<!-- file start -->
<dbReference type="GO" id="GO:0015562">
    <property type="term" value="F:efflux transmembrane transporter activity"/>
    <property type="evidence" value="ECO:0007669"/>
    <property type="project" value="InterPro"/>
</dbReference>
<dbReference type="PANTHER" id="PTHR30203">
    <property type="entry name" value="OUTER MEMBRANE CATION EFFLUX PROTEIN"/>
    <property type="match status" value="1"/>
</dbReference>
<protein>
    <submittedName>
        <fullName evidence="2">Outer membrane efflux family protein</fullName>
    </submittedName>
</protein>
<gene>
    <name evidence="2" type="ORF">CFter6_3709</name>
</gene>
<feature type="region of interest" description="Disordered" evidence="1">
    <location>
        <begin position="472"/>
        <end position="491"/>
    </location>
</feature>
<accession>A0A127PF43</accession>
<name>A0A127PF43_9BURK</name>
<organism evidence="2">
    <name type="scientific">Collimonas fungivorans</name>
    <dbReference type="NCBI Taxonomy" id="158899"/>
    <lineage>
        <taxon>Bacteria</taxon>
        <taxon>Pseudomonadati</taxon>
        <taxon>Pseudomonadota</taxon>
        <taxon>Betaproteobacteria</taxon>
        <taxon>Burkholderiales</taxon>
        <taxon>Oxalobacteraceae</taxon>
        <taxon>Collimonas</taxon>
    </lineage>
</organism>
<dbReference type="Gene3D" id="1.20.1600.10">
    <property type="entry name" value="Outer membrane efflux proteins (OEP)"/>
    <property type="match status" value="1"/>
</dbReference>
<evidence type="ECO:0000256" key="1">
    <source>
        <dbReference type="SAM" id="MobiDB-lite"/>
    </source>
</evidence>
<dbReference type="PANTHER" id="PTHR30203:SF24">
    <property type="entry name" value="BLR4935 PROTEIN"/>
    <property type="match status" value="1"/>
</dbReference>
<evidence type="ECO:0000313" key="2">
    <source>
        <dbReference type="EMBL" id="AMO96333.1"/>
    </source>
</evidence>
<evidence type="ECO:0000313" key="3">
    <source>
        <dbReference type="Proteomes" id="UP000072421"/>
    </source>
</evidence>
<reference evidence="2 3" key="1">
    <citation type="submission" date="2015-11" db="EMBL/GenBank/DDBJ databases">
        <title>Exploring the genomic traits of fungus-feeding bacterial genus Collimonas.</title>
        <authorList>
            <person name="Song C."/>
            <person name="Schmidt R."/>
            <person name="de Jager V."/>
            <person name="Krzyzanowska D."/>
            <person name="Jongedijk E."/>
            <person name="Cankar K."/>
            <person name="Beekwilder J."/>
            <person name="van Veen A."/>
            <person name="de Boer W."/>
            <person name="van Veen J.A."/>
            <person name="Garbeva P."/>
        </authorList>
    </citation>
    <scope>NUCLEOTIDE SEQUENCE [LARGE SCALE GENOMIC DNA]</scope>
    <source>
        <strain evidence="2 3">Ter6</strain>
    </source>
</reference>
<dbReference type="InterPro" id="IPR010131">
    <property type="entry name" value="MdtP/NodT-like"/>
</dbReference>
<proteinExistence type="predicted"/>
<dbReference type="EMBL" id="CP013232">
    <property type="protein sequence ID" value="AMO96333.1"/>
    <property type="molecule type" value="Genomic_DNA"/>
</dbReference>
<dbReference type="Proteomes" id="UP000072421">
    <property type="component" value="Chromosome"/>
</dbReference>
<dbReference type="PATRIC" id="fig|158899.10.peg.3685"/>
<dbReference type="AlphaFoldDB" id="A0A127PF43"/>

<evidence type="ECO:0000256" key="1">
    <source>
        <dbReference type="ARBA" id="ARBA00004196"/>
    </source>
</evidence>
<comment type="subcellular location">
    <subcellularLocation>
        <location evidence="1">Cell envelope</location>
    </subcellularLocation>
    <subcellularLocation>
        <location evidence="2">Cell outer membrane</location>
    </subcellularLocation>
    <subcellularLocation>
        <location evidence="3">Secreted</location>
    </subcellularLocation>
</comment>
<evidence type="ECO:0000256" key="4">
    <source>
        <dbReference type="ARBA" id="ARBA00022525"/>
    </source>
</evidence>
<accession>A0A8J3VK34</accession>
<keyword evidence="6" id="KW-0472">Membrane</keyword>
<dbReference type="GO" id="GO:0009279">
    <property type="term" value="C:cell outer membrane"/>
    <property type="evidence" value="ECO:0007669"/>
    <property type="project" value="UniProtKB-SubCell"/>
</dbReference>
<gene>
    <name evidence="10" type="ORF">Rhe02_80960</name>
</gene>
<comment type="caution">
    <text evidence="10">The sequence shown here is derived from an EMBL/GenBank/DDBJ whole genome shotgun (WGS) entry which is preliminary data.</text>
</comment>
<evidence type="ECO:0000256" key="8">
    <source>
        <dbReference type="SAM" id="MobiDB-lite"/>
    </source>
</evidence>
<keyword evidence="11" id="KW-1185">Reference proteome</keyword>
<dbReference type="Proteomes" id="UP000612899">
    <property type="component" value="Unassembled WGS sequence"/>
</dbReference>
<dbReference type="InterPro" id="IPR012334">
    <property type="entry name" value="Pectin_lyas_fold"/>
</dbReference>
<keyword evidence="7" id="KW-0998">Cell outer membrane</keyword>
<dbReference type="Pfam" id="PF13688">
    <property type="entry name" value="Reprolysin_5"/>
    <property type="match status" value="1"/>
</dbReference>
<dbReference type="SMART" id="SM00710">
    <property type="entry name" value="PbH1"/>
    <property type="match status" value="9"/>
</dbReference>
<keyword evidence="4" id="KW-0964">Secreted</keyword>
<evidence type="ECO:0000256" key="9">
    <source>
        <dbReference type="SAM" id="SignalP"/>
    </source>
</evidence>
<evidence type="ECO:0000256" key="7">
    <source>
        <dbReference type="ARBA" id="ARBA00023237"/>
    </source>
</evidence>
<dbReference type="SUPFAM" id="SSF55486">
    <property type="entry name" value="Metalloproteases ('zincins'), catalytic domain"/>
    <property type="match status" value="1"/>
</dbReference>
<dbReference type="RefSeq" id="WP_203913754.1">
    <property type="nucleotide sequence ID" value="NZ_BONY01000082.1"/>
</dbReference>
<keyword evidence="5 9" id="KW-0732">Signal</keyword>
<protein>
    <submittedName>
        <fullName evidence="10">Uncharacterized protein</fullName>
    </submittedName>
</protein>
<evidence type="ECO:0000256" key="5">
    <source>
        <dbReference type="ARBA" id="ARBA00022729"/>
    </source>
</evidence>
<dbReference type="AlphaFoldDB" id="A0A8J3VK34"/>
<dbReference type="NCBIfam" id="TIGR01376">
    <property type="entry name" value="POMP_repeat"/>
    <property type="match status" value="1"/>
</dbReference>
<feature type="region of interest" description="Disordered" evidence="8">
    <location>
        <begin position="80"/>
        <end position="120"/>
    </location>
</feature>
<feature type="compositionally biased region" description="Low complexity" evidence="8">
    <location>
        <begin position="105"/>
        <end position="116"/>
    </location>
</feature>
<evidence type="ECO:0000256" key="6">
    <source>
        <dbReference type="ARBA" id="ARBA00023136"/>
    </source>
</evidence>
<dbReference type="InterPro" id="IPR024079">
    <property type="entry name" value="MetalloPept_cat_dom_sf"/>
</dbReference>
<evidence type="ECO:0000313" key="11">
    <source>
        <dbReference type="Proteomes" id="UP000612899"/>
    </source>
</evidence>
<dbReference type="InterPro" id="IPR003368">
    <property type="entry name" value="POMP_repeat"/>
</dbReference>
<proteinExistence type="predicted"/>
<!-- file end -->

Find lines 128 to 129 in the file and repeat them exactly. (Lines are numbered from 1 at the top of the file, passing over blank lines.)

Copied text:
<comment type="caution">
    <text evidence="10">The sequence shown here is derived from an EMBL/GenBank/DDBJ whole genome shotgun (WGS) entry which is preliminary data.</text>